After facing hate speech criticism, Facebook parent Meta manages to do THIS
In the past, Facebook has faced criticism for not doing enough to control hate speech, harassment and discriminatory advertising policies.
Meta Platforms Inc. has completed more than half of the recommended measures that resulted from a civil rights audit, the company's vice president of civil rights said at the Bloomberg Equality Summit on Tuesday.
The audit, which took about two years, made 117 recommendations, including the creation of Roy Austin's job. His position is mandated to identify civil rights priorities, help assess civil rights implications in upcoming product or policy launches and voice civil rights concerns to company leadership.
“Just as you'd have an expert on advertising or an expert in communications or an expert in whatever your business model is, having someone who understands civil rights law, having someone who every day is waking up thinking about those risks is crucial,” said Austin, who is also deputy general counsel.
Since joining the parent company of Facebook in January 2021, Austin has built a team of 11 people providing input for Meta's work on voting, civic engagement and artificial intelligence. In the past, Facebook has faced criticism for not doing enough to control hate speech, harassment and discriminatory advertising policies.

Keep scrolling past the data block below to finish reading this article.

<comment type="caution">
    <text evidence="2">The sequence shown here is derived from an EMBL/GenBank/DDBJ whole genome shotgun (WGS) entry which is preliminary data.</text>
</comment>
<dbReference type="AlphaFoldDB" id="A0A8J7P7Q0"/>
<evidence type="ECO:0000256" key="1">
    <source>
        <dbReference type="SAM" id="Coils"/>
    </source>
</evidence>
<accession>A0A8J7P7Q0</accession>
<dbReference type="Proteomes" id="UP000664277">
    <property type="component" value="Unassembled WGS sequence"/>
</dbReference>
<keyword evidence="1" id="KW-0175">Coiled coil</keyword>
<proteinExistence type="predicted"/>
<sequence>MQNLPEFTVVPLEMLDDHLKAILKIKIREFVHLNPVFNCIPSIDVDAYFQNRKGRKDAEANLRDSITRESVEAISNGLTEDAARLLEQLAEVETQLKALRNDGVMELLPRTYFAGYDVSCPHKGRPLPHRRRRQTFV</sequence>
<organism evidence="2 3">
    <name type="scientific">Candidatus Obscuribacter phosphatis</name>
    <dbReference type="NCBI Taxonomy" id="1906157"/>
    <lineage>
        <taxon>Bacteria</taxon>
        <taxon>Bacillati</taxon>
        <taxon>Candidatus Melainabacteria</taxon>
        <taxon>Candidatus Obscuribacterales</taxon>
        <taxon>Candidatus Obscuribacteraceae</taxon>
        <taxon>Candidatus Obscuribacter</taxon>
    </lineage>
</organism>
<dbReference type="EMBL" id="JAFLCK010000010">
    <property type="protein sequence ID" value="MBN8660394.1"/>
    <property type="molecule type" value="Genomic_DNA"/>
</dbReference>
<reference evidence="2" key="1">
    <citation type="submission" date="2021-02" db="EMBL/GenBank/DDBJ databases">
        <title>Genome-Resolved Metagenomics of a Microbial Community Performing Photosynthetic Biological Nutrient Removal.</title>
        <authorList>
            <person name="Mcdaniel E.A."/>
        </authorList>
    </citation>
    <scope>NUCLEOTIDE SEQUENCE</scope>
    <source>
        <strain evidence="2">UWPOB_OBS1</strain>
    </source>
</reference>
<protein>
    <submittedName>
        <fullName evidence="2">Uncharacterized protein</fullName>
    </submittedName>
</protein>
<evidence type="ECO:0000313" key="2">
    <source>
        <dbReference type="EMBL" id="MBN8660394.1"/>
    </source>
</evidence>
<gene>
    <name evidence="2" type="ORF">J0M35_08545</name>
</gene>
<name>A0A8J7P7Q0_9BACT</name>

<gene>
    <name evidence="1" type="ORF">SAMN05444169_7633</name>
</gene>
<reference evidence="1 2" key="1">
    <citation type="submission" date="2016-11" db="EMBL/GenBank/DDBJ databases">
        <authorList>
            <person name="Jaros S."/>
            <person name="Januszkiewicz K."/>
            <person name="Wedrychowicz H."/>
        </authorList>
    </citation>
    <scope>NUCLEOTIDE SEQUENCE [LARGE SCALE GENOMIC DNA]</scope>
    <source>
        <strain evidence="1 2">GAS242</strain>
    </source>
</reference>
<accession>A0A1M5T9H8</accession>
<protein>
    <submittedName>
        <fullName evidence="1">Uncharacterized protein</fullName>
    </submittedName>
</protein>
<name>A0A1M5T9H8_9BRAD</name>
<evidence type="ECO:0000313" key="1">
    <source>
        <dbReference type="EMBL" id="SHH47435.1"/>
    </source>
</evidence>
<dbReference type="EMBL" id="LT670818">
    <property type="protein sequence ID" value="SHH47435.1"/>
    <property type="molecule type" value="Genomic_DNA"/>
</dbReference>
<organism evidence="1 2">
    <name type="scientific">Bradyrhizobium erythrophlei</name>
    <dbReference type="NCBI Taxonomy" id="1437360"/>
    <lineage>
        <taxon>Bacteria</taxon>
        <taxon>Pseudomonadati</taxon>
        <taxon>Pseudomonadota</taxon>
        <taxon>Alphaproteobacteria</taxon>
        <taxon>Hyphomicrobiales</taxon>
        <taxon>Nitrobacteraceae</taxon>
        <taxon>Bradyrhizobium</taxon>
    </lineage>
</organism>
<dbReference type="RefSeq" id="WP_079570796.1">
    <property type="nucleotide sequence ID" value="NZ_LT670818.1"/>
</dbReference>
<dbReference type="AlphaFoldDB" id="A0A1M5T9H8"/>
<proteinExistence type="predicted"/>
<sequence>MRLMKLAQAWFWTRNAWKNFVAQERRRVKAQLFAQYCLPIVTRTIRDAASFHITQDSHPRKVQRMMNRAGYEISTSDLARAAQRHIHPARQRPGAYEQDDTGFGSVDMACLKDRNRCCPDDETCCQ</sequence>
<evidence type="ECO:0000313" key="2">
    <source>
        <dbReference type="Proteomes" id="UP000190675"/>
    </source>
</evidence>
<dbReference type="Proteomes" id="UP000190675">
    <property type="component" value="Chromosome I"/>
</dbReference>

While acknowledging Facebook's progress in the July 2020 audit, the auditors -- led by American Civil Liberties Union veteran Laura Murphy -- also raised concerns about Facebook's response to content on voter suppression and election misinformation. Since the publication of that report, groups like Color of Change have continued to call for tech companies to conduct audits to assess for discrimination in their products.
The audit created a “foundation” to know what Meta could improve upon, Austin said, but he doesn't think the company needs additional reviews. He said it's more effective to have an internal, “independent” team like his that's dedicated to that work and can show results.
Austin, who previously worked in criminal defense and civil rights law, said he took the new position after realizing the role Facebook plays in the lives of billions of users. He added that he is also working to develop a “race measurement tool” to help better understand the social media experiences of vulnerable communities.
“If we can figure out the actual impact on protected class, that's going to be a really big deal,” Austin said.
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